Shipping a war file is one of the simplest and cost-effective means of distribution in JEE as it leverages customer's existing app server infrastructure. Its the vendors prerogative whether they want to disclose the underlying JEE specs (and their corresponding versions) they use and this information is kind of redundant when they have already specified the exact App server vendors and their exact versions on which their product is certified. Providing that information could also imply that they are now liable to support their product on any runtime that provide those  libraries and their exact versions. This increases their accountability beyond the environments on which the product has been tested and certified. Also, that information can vary when they add additional features to their product.

Usually, blackbox is exercised as an option only when none of the runtime options the product is certified on are available at the customers infrastructure. But then that has additional overheads in terms of cost and operational complexity. So, using full profile remains as the most convenient and viable solution when dealing with third-party closed source packages.

Product support environments: For argument's sake, lets assume that I am a product vendor and at any given time my product is supported on 3 different JEE versions based on implementations provided by 3 popular app servers. So I have a total of 9 different environments (combination of app server and their versions) to certify and support my product. Also assume that my product relies on 6 different JEE specs. A similar setup in a composable JEE runtime would result in 3^6=729 possible combinations of environments. Of course, this is based on the assumption that all 6 JEE specs would have been revised in each of the 3 JEE versions. Even if we depreciate that probability, the number of possible combination of environments is really impractical to certify and support. And I have only spoken about a single version of my product so far.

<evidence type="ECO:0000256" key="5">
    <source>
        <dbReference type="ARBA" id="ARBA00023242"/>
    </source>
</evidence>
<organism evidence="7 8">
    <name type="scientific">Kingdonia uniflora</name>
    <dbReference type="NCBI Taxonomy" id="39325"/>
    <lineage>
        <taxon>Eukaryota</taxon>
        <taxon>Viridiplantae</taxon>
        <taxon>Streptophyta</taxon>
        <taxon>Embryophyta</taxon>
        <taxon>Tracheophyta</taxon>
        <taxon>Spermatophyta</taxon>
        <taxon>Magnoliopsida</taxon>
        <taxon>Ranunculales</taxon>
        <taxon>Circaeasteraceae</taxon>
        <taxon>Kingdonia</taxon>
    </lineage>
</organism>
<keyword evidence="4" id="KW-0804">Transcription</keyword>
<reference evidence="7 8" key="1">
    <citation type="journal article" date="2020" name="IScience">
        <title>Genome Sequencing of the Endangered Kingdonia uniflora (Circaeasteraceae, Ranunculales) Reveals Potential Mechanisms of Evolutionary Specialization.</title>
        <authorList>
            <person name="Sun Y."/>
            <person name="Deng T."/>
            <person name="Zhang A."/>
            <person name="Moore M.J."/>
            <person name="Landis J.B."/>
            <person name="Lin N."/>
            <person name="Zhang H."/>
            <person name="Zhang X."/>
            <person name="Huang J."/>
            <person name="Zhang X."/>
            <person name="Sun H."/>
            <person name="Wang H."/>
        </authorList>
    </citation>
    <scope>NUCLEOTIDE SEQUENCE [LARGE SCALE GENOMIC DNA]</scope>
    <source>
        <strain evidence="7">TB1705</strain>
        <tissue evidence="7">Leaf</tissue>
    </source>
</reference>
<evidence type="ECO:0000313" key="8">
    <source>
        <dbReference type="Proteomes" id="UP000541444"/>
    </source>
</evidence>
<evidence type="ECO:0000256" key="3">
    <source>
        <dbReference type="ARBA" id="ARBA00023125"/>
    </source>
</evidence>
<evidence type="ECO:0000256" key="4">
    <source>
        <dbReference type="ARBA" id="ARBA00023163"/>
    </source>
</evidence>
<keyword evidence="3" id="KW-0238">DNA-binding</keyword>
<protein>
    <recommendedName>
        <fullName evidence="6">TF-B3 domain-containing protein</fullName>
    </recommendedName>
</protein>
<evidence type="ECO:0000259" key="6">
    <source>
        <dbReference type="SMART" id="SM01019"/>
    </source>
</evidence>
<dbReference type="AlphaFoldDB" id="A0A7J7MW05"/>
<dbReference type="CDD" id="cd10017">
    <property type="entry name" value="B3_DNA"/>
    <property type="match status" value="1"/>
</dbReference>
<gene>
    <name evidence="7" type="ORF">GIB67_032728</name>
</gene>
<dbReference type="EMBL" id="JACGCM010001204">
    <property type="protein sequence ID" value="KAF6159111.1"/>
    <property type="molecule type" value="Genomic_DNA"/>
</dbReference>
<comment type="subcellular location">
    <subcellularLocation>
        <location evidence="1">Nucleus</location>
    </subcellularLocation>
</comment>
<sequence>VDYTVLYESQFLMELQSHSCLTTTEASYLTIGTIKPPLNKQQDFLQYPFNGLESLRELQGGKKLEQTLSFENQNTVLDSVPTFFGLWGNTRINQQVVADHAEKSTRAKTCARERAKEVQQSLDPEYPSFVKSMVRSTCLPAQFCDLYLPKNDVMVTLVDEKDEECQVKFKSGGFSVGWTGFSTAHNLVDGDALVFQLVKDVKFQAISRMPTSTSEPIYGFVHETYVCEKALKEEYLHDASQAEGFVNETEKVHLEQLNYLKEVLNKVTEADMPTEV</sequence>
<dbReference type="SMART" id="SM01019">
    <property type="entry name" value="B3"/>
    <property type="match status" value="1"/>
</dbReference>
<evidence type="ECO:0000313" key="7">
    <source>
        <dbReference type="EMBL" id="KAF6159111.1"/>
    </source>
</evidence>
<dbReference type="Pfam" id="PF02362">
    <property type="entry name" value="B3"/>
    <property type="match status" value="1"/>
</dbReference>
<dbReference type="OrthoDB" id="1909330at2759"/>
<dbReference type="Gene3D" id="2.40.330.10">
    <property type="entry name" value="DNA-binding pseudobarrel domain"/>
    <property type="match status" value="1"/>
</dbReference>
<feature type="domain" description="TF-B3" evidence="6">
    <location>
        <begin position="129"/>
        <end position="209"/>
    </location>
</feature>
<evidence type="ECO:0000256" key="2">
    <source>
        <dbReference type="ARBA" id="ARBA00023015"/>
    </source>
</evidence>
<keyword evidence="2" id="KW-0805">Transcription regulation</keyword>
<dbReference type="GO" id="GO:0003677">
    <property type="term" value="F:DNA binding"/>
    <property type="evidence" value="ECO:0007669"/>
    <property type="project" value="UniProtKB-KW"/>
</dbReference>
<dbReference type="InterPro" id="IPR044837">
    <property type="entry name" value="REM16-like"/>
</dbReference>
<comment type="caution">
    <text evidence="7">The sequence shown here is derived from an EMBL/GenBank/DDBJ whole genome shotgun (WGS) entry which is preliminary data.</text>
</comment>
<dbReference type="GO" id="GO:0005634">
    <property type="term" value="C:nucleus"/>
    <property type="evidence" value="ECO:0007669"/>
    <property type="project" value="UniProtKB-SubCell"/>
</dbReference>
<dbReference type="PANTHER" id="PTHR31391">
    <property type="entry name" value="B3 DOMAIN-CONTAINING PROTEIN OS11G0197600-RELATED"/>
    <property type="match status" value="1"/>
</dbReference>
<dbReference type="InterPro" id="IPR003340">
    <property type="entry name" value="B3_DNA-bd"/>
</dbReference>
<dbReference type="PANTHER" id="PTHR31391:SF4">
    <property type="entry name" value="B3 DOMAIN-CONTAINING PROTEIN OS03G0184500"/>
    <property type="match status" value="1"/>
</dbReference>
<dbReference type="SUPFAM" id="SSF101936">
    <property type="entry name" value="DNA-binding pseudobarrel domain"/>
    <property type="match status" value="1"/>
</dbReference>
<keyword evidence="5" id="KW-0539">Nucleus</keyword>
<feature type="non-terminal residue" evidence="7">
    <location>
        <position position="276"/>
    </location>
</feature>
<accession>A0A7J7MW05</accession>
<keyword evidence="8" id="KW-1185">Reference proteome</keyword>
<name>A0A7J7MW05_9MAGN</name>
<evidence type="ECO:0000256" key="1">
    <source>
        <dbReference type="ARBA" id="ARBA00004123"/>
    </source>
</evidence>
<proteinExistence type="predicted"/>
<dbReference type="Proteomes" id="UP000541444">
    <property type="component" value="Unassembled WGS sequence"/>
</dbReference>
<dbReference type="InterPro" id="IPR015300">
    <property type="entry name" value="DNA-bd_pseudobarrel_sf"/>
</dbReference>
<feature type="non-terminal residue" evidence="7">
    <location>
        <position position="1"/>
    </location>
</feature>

If an operating system has 2216 packages that doesn’t mean you have 2^2216 environments to support. You specify the minimum required environment, and ignore the unrelated aspects.  The only thing to be concerned with are material differences. If you require 6 specs, then you only have to worry about multiple differing implementations of those 6 specs.

If you re-read my statement you shall find that I am only concerned about the 6 packages that I am using (instead of the all the packages included in JEE) and my math is based on that only.
Since the standards are backwards compatible, it's typically implementation concerns and not spec version compliance that leads to multiple implementations in the same product (e.g. a product decides to support myfaces and mojarra). 

Implementations matter here as they drag-in other third-party jars that may not always be backward compatible and can create version conflict. When you are suggesting to keep the version range open, I think it would also increase the probability of conflicts among third-party jars.